Tag Archives: benefit corporations

Am I a capitalist?

Andrew Hill’s Financial Times Business blog last week asked some social entrepreneurs running benefit corporations – a reasonably new social enterprise-style corporate structure in the US – whether or not they regarded themselves as capitalists. The question prompted an interesting range of responses.

Four out of five respondents quoted seemed to see their socially enterprising activity as at least a version of capitalism, the closest to a ‘no’ came from the appropriately named Sean Marx of Give Something Back Office Supplies who answer was: “I studied economics. I’m not a capitalist in a free-market way.

At Social Enterprise Exchange in March, there was an intriguing discussion on this question during a plenary on ‘Good Business and how to do it’. This discussion saw Chris Dabbs of Unlimited Potential express the view that “I didn’t come into social enterprise to be a capitalist” and that he supported a different economic system based on social benefit. In response, Paul Monaghan of The Co-Operative Group complained that capitalism had come to mean “the people putting up the capital get all the surplus.

The obvious, technical answer to question of whether social entrepreneurs are capitalists is ‘yes’. If you run an organisation that generates income and spends it within a market system then you’re participating in capitalism.  People running charities sustained entirely by donations within market economies are capitalists. Activists selling  the Socialist Worker are capitalists.

More broadly, though, I’d argue that anyone who accepts accepts wages or benefit payments from a capitalist government is a capitalist of some sort.

One of the most striking things about the ‘anti-capitalist’ and ‘anti-globalisation’ movements that emerged in the late-1990s was the fact that the majority of their supporters weren’t opposed to capitalism at all. The most popular book to emerge from the movement, Naomi Klein’s No Logo, far from being an attack on the existence of market-based economic systems, was primarily a rejection of what the author perceived as growing dominance of a small number of large number of multi-national corporations over the global economy. The negative consequences of this dominance included unfair exploitation of workers, corporate encroachment on public space but also a reduction in genuine consumer choice.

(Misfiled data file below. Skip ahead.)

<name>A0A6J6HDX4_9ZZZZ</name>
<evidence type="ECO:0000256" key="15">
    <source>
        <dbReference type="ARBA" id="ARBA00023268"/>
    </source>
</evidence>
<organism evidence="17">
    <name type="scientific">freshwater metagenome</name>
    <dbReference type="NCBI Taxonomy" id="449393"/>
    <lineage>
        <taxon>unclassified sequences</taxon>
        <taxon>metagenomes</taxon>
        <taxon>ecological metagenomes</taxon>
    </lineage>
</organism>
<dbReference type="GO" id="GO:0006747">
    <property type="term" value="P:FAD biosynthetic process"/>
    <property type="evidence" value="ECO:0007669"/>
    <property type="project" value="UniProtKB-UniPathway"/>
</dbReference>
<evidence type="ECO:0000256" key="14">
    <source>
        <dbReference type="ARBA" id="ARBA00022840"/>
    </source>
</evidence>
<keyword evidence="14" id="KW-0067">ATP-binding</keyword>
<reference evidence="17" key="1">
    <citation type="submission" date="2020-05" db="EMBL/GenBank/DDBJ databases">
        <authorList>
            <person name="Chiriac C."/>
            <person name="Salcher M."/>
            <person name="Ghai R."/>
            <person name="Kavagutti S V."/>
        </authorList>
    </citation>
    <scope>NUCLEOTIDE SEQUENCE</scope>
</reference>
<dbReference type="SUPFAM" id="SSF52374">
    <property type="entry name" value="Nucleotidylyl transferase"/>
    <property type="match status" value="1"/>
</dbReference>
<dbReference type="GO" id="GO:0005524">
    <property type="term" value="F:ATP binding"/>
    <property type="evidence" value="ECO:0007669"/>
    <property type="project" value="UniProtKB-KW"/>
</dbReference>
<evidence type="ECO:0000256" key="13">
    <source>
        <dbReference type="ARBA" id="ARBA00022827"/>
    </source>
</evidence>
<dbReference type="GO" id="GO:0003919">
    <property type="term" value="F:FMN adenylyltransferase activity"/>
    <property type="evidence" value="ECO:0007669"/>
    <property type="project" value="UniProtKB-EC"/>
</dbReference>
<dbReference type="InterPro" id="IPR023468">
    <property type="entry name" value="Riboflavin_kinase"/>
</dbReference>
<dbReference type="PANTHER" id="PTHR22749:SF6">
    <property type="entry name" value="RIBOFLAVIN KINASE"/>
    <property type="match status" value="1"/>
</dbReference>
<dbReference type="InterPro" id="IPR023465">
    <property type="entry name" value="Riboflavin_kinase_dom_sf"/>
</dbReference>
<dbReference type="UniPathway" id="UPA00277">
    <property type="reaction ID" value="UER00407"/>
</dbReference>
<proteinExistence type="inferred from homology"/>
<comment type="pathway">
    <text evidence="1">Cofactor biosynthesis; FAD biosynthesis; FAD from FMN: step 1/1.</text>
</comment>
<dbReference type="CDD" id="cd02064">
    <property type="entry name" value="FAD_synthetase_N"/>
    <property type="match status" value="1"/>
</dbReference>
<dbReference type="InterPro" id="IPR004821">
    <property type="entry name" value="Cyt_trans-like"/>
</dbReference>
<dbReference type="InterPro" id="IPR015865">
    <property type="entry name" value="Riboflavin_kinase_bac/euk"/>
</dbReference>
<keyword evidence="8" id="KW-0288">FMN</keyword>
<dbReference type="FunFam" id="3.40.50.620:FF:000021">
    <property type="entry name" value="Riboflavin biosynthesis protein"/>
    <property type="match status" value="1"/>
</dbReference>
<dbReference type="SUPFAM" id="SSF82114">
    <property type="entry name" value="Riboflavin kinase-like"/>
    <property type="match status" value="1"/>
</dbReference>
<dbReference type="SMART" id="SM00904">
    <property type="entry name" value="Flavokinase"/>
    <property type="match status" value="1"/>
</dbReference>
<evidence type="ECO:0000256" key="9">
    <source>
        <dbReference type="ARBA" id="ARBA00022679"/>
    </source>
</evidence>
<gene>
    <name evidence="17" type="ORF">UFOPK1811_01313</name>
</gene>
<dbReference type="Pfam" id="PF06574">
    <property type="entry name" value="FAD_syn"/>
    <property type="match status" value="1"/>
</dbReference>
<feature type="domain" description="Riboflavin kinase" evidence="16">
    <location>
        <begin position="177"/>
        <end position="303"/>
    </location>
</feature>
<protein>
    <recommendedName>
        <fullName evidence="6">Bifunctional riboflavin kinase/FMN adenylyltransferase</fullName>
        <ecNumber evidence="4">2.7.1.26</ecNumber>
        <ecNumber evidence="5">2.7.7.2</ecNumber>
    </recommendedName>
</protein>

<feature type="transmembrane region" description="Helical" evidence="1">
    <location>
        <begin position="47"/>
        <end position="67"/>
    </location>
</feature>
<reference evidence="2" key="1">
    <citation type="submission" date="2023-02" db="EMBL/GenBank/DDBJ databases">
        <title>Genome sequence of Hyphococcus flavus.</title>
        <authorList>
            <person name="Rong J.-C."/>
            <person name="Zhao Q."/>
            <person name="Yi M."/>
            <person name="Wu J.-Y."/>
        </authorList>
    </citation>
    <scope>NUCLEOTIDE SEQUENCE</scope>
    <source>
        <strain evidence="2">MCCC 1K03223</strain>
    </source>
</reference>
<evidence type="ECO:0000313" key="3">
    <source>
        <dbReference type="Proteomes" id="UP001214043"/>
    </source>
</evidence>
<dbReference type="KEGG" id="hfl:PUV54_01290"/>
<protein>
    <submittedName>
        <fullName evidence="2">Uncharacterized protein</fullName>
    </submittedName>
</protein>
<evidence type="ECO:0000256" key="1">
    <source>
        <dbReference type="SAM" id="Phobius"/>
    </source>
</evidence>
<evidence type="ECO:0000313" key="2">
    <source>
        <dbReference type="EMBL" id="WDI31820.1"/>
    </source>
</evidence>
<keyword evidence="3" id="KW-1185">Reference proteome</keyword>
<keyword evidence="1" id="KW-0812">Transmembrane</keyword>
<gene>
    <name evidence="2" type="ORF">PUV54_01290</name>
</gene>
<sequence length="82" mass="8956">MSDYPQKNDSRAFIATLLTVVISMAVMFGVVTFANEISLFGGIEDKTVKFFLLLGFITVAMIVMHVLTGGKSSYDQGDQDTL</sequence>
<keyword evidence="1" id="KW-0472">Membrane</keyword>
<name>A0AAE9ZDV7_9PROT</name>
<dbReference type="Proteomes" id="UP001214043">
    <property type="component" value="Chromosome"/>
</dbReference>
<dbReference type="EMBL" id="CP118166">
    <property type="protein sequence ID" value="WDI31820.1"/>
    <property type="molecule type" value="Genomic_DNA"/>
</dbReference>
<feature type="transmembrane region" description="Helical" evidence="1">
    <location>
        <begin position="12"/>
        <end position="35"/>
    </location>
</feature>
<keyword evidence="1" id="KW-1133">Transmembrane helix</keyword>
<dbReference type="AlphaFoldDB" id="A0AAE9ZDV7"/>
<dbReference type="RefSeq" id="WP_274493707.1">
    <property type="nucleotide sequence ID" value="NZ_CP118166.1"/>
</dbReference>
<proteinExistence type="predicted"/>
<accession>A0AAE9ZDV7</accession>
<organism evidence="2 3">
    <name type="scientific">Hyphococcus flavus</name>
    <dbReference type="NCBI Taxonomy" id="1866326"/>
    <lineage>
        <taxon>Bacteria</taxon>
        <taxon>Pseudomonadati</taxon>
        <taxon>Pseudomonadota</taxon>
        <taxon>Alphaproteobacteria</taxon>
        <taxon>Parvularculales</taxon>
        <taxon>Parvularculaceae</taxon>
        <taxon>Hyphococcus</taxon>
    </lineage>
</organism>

Klein’s website describes No Logo as ‘a cultural manifesto for the critics of unfettered capitalism worldwide’ that ‘tells a story of rebellion and self-determination in the face of our new branded world.’ The implication of this is not that capitalism needed to be abolished but that, while some form of capitalism was seemingly the only viable political system on offer, the dominant political approaches – enforced through the political and military might of the USA – were supporting a form of capitalism based on the wrong priorities.

There’s been some pretty significant changes to the global economic situation since No Logo was published in 1999. Whether or not the USA was ever really the all powerful geo-political force that most anti-capitalists then believed it to be, it certainly doesn’t hold that position now – and since 2008, the ‘unfettered’ capitalism championed by corporate and political leaders, has been questioned even by many of its previous supporters.

I am a capitalist in the sense that I believe that democratic capitalist systems – where people get to vote their leaders in and out, and to choose whether or not to start their own businesses or work for other people – provide the best basis for creating societies where everyone has the best possible opportunity to live the life they want to live.

In the democratic world, we’re in the midst of ongoing debate about what kind of capitalism we want – combined with a debate about what kind of capitalism will work. As social entrepreneurs, most of us will not be in a position to make a significant direct impact on the the policies and practices of national and international politics leaders, and the multi-national corporations that interact with them. But what we can do is attempt to make our social enterprises examples of an approach to capitalism that has different priorities to those of most political and business leaders over the past thirty years – and that hopefully also works.



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